That’s why when you finally see the Ocean Course after Weed’s 1998 renovation, you can’t help but think, “It’s back.”

Back are the spacious and undulating greens. Most are elevated, sometimes dramatically, and they are the real character of the golf course now. The back pin placements on the second and fourteenth greens are perhaps the most adventurous you’ve come across. Back also are the recurring elements of strategy, sharpened by the placement of several keynote cross-bunkers.

It was Weed and his staff that suggested the club consider going back to the Herbert Strong influence, in addition to upgrading the conditions, which included reworking the drainage and regrassing the entire course.

“They didn’t really give us the ultimate direction to take it back to Herbert Strong,” he remembers. “That was something we recommended and ushered in. We told them they’d still recognize their golf course but we wanted to bring back a little of the Herbert Strong design.”

“For the longest time, sixteen, seventeen, eighteen, ten tee, one, a little bit of two—you could see the ocean playing those holes,” Weed says. “We tried to bring a little of that element back by planting beach grass down (the dunes) on sixteen, seventeen, and eighteen. Instead of putting exotic landscaping down Ponte Vedra Boulevard we just put what was naturally there at one time.”

You notice how the course reflects the best aspects of Weed’s work while remaining true to the original Strong concepts. The 547-yard third and the 404-yard 17th successfully replicate what they must have looked and played like in the early years. Both holes feature large and windswept plateau greens, while the fairways are wide and studded with cross-bunkers that create optional lines of attack.

“Number three and number seventeen—those are huge fairways and you don’t get that opportunity anymore,” says Weed, “so we just left those central bunkers and those cross bunkers there and the secondary dunes to make sure you knew that you were still in close proximity to the ocean.”

Another brilliant hole that owes its success to both Strong and Weed is the 16th, a short one-shotter that plays directly over water toward the Atlantic with one of the most diabolical, three-level greens waiting at the other end.

“That was a very severe green by Herbert Strong,” Weed explains. “It was more of a two-level green (when we saw it) with a very steep slope back-to-front. So we juiced it up and said why not?”

“It’s 130 yards from the back tee and we just decided the defense of the hole would be the green. It’s a pretty demanding little golf hole. It’s really exciting to get on that hole, to see what the wind’s doing and where the pin is, and try to work that ball to the pin. For a short hole, it strikes a lot of fear and gets a tremendous amount of respect.”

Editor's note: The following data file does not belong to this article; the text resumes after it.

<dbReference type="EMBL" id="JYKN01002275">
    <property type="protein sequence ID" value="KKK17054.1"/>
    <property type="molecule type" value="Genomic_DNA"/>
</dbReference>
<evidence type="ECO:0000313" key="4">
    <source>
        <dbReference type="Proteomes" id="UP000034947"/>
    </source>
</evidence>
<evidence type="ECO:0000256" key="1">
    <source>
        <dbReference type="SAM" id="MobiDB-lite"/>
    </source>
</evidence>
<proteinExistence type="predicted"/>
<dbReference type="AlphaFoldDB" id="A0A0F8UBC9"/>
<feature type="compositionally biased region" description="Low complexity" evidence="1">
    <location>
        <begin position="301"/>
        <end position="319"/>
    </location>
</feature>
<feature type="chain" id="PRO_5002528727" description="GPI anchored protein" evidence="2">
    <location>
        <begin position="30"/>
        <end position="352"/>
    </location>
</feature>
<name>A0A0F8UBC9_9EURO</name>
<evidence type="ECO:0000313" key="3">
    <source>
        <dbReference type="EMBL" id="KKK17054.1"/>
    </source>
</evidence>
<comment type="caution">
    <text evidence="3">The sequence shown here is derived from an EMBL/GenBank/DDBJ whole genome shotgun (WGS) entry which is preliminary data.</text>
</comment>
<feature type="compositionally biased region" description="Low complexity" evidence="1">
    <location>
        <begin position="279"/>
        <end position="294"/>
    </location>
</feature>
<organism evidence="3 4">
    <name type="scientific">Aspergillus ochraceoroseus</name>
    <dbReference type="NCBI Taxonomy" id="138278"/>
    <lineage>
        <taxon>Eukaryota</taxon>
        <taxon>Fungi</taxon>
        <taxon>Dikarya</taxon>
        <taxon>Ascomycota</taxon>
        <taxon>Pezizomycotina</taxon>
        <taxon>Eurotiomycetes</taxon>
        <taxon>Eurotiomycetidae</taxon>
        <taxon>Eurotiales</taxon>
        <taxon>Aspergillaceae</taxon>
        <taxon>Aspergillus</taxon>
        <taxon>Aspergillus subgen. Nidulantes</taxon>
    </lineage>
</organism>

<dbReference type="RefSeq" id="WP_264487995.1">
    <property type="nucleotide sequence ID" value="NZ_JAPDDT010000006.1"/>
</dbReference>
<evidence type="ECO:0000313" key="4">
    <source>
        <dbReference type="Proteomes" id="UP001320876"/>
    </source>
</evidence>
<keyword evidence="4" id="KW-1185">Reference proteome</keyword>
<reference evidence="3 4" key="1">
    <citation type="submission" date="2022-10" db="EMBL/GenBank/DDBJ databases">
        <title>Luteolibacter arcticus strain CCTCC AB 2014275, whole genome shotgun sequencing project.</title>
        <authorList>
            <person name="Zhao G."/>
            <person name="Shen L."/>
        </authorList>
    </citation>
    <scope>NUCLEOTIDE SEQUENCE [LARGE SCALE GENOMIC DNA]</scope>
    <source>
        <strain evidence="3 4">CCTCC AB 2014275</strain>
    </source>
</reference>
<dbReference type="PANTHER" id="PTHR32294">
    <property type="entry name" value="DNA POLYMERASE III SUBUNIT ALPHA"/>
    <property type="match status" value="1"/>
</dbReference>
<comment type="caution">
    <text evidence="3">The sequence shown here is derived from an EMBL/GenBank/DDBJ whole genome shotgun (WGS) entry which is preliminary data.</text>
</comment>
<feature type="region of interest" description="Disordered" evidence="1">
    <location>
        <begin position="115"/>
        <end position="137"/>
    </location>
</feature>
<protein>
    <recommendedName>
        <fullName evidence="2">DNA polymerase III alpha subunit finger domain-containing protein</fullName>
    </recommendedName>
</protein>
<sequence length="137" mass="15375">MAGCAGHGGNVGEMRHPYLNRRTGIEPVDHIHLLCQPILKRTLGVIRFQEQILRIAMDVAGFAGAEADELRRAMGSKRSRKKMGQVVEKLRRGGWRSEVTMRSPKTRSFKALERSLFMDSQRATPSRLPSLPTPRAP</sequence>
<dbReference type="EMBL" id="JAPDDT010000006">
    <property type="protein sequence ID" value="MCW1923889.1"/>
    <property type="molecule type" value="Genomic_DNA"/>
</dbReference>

Of course any return to the original Strong principles would mean an overall toughening of the course.

“It is a totally different golf course, it’s much harder than it was before,” says Head Professional Bruce Mohler. “You have to learn to hit different shots into these greens. Chipping with one club (every hole) will not work out here.”

Mohler also notes that after the renovation, the course can be set up to be as difficult as needed.

“(The greens) used to roll about 8 on the stimpmeter throughout the year, and for special events, roll about 9 or so. It seems now they roll about 9½ consistently and for special events we can get it to whatever we want. When we first reopened the course, we had it about 11½ for a senior event and scores were tremendously high. We haven’t touched that number since then.”

So you’re delighted to see that the grit and fight of the old course is back, which also means that some members and visitors will grouse about the increased difficulty. Seems like old times. Weed for one, doesn’t mind.

“That (Ocean) course, with a little more teeth in it, makes people talk about it. And if they don’t, they can step back and play the Lagoon course. They have a good mix now. That’s a good sister course.”


Opened: 1928
Architect: Herbert Strong, Robert Trent Jones (1947), Bobby Weed (1998)
Yardage: 6,811; 6,498; 6,066; 5,618; 4,967
Par: 36-36-72

Derek DuncanDerek Duncan, Contributor

Derek Duncan's writing has appeared in TravelGolf.com, FloridaGolf.com, OrlandoGolf.com, GulfCoastGolf.com, LINKS Magazine and more. He lives in Atlanta with his wife Cynthia and is a graduate of the University of Colorado with interests in wine, literary fiction, and golf course architecture.